Frustrated Ford wants random and asymptomatic coronavirus testing in Ontario

May 21 2020, 5:45 pm

Ontario Premier Doug Ford said that COVID-19 testing in the province needs to “ramp up” to test as many people as possible, as the economy starts to reopen.

On Thursday, Ford said that a plan will be coming next week to boost coronavirus testing, focusing on randomized tests.

The premier added that increased testing must happen in the broader public with automotive and food processing industries, healthcare workers, and long-term care homes specifically.

“I want truckers tested, taxi drivers tested, long-term care, healthcare workers… We can’t just test everyone and walk away. We need to test them again. We need to ramp up testing,” Ford said.

“I want as many people tested as absolute possible.”

He also mentioned that testing cannot just happen with individuals showing symptoms, but with asymptomatic people as well.

“I’m not a medical expert, but until we do that we can’t get our hands around the whole system. How many asymptomatic people are out there right now?”

While Ford said he has the confidence in Ontario Health and public health he is still “frustrated” by the lack of testing.

“I will be like an 800 pound gorilla on their backs if I have to get testing up.”

The premier acknowledged that the assessment centres aren’t seeing a lot of patient traffic and asked that individuals experiencing any symptoms to go get tested.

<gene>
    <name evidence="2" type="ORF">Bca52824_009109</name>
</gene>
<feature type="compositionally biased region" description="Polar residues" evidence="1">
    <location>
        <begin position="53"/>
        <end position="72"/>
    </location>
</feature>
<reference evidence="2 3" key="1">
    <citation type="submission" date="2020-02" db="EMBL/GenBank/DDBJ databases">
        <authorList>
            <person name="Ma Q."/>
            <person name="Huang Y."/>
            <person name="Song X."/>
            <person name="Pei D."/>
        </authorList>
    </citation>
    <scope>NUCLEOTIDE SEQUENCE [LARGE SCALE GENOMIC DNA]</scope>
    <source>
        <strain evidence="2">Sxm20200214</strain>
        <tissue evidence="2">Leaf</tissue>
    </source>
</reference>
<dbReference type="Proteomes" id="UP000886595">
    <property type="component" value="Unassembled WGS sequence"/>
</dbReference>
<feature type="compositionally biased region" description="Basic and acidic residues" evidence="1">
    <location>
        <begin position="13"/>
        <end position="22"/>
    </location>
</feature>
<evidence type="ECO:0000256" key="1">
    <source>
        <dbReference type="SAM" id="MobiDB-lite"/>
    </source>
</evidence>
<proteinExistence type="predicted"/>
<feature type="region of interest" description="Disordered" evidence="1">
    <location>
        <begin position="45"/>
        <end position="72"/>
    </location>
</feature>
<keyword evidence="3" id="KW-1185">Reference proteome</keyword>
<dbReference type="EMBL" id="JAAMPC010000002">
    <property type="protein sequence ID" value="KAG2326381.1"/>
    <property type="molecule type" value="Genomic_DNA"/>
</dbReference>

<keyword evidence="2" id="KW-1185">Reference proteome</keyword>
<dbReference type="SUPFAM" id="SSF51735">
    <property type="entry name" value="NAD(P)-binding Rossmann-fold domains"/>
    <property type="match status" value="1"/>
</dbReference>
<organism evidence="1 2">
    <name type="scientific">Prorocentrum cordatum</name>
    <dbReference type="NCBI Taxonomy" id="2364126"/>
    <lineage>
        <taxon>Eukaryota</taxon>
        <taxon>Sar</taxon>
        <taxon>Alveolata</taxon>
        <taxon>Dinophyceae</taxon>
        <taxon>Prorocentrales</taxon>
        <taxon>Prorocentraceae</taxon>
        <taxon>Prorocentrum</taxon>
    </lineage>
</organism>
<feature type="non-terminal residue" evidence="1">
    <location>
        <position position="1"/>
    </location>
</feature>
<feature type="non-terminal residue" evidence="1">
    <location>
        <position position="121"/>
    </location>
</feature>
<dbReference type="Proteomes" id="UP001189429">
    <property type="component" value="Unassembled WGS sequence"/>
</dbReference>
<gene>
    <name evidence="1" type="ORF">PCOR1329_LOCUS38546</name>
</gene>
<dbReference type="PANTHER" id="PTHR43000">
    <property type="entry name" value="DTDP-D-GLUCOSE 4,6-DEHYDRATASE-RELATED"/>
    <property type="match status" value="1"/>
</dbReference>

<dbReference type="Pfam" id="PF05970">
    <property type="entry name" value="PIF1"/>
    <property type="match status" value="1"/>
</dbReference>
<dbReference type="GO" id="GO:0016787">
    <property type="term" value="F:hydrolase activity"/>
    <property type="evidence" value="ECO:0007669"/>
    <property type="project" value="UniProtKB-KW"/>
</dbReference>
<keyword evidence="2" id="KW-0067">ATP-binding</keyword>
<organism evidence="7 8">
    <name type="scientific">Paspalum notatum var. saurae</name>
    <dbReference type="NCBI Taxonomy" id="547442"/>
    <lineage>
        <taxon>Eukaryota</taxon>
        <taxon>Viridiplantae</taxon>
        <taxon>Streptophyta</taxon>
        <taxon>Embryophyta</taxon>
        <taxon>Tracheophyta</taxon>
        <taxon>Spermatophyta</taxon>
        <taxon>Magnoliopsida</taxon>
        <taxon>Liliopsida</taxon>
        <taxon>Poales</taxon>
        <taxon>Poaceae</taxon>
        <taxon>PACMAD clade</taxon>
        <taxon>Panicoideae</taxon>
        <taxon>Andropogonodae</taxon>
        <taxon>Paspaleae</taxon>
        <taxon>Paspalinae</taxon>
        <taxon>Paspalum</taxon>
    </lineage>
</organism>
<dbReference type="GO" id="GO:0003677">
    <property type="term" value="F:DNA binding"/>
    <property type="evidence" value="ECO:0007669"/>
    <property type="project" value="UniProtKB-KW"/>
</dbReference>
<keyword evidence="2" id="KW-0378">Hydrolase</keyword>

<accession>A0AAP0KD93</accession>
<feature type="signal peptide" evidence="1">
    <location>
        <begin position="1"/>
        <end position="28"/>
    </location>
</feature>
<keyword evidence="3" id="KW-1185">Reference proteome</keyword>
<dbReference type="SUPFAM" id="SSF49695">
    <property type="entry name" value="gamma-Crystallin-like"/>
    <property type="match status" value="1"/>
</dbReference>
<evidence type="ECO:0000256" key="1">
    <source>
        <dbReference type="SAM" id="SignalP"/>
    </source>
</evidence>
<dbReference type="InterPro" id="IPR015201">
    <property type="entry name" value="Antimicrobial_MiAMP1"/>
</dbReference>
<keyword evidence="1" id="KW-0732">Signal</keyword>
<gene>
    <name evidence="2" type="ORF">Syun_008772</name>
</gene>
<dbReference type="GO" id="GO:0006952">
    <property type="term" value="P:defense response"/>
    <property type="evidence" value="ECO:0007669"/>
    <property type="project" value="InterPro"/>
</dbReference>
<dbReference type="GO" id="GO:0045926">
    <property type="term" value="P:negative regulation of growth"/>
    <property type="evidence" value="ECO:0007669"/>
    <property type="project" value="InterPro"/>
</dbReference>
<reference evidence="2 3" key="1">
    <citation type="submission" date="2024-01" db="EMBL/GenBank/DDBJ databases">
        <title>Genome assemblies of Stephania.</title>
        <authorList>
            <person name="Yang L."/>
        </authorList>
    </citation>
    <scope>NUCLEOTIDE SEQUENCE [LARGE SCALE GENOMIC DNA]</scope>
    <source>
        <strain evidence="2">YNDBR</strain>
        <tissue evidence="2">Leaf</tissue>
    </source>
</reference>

On Tuesday, province entered Stage 1 of its framework to reopen the economy, allowing certain businesses and recreational activities to reopen.

Ford said that over the last five days coronavirus cases have been increasing and testing numbers “haven’t been there.”

There were 10,506 tests completed from the previous day on Thursday. This is an increase from the 7,382 done on Wednesday and the 5,813 done on Tuesday.

Ford said that he won’t hesitate to slow down the reopening of the economy, based on the advice from Chief Medical Officer of Health.

While the Minister of Health, Christine Elliot, said that overall the trend in cases is moving downward, it will be up to the Chief Medical Officer to judge if certain sectors of the economy need to remain closed or if parts of Stage 1 need to be rolled back.

Clarrie FeinsteinClarrie Feinstein

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